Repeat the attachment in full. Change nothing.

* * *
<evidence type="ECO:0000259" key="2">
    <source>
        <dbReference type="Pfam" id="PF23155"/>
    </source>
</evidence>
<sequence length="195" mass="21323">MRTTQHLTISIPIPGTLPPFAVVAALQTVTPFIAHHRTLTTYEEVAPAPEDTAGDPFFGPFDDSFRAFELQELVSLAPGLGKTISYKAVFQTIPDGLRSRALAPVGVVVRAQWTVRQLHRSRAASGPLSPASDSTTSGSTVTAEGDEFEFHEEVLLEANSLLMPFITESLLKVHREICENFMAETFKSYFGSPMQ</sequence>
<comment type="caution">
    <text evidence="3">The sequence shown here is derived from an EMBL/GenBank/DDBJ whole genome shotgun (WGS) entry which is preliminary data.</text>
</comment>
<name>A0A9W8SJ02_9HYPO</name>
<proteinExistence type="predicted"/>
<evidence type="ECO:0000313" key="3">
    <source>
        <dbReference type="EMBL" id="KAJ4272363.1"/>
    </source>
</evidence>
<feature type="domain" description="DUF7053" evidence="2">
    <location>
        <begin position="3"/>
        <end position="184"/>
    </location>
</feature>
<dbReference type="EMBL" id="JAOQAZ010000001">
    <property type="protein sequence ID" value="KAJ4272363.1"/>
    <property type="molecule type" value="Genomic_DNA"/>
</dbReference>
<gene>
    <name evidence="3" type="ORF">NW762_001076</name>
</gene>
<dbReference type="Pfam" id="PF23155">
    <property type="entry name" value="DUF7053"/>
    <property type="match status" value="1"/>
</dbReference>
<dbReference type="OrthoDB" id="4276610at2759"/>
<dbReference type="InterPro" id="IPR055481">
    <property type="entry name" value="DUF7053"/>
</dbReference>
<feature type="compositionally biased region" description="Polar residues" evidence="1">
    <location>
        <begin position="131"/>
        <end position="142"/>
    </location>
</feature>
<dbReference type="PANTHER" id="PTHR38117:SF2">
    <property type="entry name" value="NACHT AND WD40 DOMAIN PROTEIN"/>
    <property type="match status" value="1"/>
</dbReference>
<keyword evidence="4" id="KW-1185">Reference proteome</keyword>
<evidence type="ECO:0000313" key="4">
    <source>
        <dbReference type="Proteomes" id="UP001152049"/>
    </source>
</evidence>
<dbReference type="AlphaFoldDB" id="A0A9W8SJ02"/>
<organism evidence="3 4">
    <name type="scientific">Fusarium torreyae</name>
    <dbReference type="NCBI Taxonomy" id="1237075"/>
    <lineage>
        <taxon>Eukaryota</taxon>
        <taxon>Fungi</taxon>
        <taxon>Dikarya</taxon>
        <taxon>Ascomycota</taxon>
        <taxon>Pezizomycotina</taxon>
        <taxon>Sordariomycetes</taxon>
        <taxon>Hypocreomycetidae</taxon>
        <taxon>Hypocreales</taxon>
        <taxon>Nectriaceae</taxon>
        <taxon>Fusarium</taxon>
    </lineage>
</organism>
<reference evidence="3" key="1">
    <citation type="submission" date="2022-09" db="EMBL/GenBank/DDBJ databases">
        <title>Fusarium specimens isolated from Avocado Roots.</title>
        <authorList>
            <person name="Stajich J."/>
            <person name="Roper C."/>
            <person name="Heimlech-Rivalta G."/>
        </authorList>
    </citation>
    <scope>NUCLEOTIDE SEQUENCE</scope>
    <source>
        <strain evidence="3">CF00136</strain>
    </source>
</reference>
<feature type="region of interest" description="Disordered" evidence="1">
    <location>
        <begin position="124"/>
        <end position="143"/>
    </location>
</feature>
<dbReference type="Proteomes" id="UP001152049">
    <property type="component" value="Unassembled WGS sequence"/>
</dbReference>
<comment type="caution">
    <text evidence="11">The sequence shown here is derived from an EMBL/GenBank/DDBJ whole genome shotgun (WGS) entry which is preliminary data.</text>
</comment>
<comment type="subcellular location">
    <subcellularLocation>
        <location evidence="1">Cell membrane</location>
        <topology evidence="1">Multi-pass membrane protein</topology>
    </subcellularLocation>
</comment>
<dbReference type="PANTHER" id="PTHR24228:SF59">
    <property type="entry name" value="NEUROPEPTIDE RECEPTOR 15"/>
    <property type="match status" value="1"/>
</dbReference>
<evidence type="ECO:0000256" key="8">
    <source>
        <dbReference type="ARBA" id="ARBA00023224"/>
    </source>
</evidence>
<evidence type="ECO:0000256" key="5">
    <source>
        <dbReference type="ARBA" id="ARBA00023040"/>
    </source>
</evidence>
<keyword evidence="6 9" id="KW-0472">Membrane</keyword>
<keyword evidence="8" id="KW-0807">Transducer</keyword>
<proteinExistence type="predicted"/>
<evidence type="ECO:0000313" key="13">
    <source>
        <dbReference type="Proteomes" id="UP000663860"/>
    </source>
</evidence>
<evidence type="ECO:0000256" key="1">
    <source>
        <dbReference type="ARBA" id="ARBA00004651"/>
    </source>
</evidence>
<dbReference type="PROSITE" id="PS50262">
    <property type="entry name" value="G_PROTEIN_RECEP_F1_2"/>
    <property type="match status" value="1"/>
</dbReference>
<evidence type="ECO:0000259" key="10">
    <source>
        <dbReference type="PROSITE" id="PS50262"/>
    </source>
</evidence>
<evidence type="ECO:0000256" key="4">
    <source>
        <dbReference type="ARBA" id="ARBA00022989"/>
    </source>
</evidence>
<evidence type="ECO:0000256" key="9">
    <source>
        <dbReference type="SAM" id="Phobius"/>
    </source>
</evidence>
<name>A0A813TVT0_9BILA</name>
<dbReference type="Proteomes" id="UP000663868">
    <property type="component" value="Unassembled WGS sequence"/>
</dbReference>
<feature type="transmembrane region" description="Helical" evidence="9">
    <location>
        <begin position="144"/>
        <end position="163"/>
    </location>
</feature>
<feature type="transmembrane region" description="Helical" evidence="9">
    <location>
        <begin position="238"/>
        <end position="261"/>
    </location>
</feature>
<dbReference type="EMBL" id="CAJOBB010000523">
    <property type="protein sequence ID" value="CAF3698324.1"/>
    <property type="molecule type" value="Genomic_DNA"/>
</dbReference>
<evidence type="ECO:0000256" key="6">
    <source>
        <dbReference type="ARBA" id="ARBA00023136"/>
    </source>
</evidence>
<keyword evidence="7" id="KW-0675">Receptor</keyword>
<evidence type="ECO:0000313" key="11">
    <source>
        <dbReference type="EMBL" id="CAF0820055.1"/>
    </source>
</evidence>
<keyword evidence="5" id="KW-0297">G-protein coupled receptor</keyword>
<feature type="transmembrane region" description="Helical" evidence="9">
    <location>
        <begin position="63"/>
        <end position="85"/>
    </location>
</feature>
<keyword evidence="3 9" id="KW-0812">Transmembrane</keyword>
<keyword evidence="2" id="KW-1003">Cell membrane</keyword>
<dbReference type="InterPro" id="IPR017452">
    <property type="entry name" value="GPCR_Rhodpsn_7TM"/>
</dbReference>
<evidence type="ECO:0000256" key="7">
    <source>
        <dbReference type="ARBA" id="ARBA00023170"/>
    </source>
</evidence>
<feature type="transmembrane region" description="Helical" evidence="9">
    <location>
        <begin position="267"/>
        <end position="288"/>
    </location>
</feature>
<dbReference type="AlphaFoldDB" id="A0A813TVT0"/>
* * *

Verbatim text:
<evidence type="ECO:0000259" key="2">
    <source>
        <dbReference type="Pfam" id="PF23155"/>
    </source>
</evidence>
<sequence length="195" mass="21323">MRTTQHLTISIPIPGTLPPFAVVAALQTVTPFIAHHRTLTTYEEVAPAPEDTAGDPFFGPFDDSFRAFELQELVSLAPGLGKTISYKAVFQTIPDGLRSRALAPVGVVVRAQWTVRQLHRSRAASGPLSPASDSTTSGSTVTAEGDEFEFHEEVLLEANSLLMPFITESLLKVHREICENFMAETFKSYFGSPMQ</sequence>
<comment type="caution">
    <text evidence="3">The sequence shown here is derived from an EMBL/GenBank/DDBJ whole genome shotgun (WGS) entry which is preliminary data.</text>
</comment>
<name>A0A9W8SJ02_9HYPO</name>
<proteinExistence type="predicted"/>
<evidence type="ECO:0000313" key="3">
    <source>
        <dbReference type="EMBL" id="KAJ4272363.1"/>
    </source>
</evidence>
<feature type="domain" description="DUF7053" evidence="2">
    <location>
        <begin position="3"/>
        <end position="184"/>
    </location>
</feature>
<dbReference type="EMBL" id="JAOQAZ010000001">
    <property type="protein sequence ID" value="KAJ4272363.1"/>
    <property type="molecule type" value="Genomic_DNA"/>
</dbReference>
<gene>
    <name evidence="3" type="ORF">NW762_001076</name>
</gene>
<dbReference type="Pfam" id="PF23155">
    <property type="entry name" value="DUF7053"/>
    <property type="match status" value="1"/>
</dbReference>
<dbReference type="OrthoDB" id="4276610at2759"/>
<dbReference type="InterPro" id="IPR055481">
    <property type="entry name" value="DUF7053"/>
</dbReference>
<feature type="compositionally biased region" description="Polar residues" evidence="1">
    <location>
        <begin position="131"/>
        <end position="142"/>
    </location>
</feature>
<dbReference type="PANTHER" id="PTHR38117:SF2">
    <property type="entry name" value="NACHT AND WD40 DOMAIN PROTEIN"/>
    <property type="match status" value="1"/>
</dbReference>
<keyword evidence="4" id="KW-1185">Reference proteome</keyword>
<evidence type="ECO:0000313" key="4">
    <source>
        <dbReference type="Proteomes" id="UP001152049"/>
    </source>
</evidence>
<dbReference type="AlphaFoldDB" id="A0A9W8SJ02"/>
<organism evidence="3 4">
    <name type="scientific">Fusarium torreyae</name>
    <dbReference type="NCBI Taxonomy" id="1237075"/>
    <lineage>
        <taxon>Eukaryota</taxon>
        <taxon>Fungi</taxon>
        <taxon>Dikarya</taxon>
        <taxon>Ascomycota</taxon>
        <taxon>Pezizomycotina</taxon>
        <taxon>Sordariomycetes</taxon>
        <taxon>Hypocreomycetidae</taxon>
        <taxon>Hypocreales</taxon>
        <taxon>Nectriaceae</taxon>
        <taxon>Fusarium</taxon>
    </lineage>
</organism>
<reference evidence="3" key="1">
    <citation type="submission" date="2022-09" db="EMBL/GenBank/DDBJ databases">
        <title>Fusarium specimens isolated from Avocado Roots.</title>
        <authorList>
            <person name="Stajich J."/>
            <person name="Roper C."/>
            <person name="Heimlech-Rivalta G."/>
        </authorList>
    </citation>
    <scope>NUCLEOTIDE SEQUENCE</scope>
    <source>
        <strain evidence="3">CF00136</strain>
    </source>
</reference>
<feature type="region of interest" description="Disordered" evidence="1">
    <location>
        <begin position="124"/>
        <end position="143"/>
    </location>
</feature>
<dbReference type="Proteomes" id="UP001152049">
    <property type="component" value="Unassembled WGS sequence"/>
</dbReference>
<comment type="caution">
    <text evidence="11">The sequence shown here is derived from an EMBL/GenBank/DDBJ whole genome shotgun (WGS) entry which is preliminary data.</text>
</comment>
<comment type="subcellular location">
    <subcellularLocation>
        <location evidence="1">Cell membrane</location>
        <topology evidence="1">Multi-pass membrane protein</topology>
    </subcellularLocation>
</comment>
<dbReference type="PANTHER" id="PTHR24228:SF59">
    <property type="entry name" value="NEUROPEPTIDE RECEPTOR 15"/>
    <property type="match status" value="1"/>
</dbReference>
<evidence type="ECO:0000256" key="8">
    <source>
        <dbReference type="ARBA" id="ARBA00023224"/>
    </source>
</evidence>
<evidence type="ECO:0000256" key="5">
    <source>
        <dbReference type="ARBA" id="ARBA00023040"/>
    </source>
</evidence>
<keyword evidence="6 9" id="KW-0472">Membrane</keyword>
<keyword evidence="8" id="KW-0807">Transducer</keyword>
<proteinExistence type="predicted"/>
<evidence type="ECO:0000313" key="13">
    <source>
        <dbReference type="Proteomes" id="UP000663860"/>
    </source>
</evidence>
<evidence type="ECO:0000256" key="1">
    <source>
        <dbReference type="ARBA" id="ARBA00004651"/>
    </source>
</evidence>
<dbReference type="PROSITE" id="PS50262">
    <property type="entry name" value="G_PROTEIN_RECEP_F1_2"/>
    <property type="match status" value="1"/>
</dbReference>
<evidence type="ECO:0000259" key="10">
    <source>
        <dbReference type="PROSITE" id="PS50262"/>
    </source>
</evidence>
<evidence type="ECO:0000256" key="4">
    <source>
        <dbReference type="ARBA" id="ARBA00022989"/>
    </source>
</evidence>
<evidence type="ECO:0000256" key="9">
    <source>
        <dbReference type="SAM" id="Phobius"/>
    </source>
</evidence>
<name>A0A813TVT0_9BILA</name>
<dbReference type="Proteomes" id="UP000663868">
    <property type="component" value="Unassembled WGS sequence"/>
</dbReference>
<feature type="transmembrane region" description="Helical" evidence="9">
    <location>
        <begin position="144"/>
        <end position="163"/>
    </location>
</feature>
<feature type="transmembrane region" description="Helical" evidence="9">
    <location>
        <begin position="238"/>
        <end position="261"/>
    </location>
</feature>
<dbReference type="EMBL" id="CAJOBB010000523">
    <property type="protein sequence ID" value="CAF3698324.1"/>
    <property type="molecule type" value="Genomic_DNA"/>
</dbReference>
<evidence type="ECO:0000256" key="6">
    <source>
        <dbReference type="ARBA" id="ARBA00023136"/>
    </source>
</evidence>
<keyword evidence="7" id="KW-0675">Receptor</keyword>
<evidence type="ECO:0000313" key="11">
    <source>
        <dbReference type="EMBL" id="CAF0820055.1"/>
    </source>
</evidence>
<keyword evidence="5" id="KW-0297">G-protein coupled receptor</keyword>
<feature type="transmembrane region" description="Helical" evidence="9">
    <location>
        <begin position="63"/>
        <end position="85"/>
    </location>
</feature>
<keyword evidence="3 9" id="KW-0812">Transmembrane</keyword>
<keyword evidence="2" id="KW-1003">Cell membrane</keyword>
<dbReference type="InterPro" id="IPR017452">
    <property type="entry name" value="GPCR_Rhodpsn_7TM"/>
</dbReference>
<evidence type="ECO:0000256" key="7">
    <source>
        <dbReference type="ARBA" id="ARBA00023170"/>
    </source>
</evidence>
<feature type="transmembrane region" description="Helical" evidence="9">
    <location>
        <begin position="267"/>
        <end position="288"/>
    </location>
</feature>
<dbReference type="AlphaFoldDB" id="A0A813TVT0"/>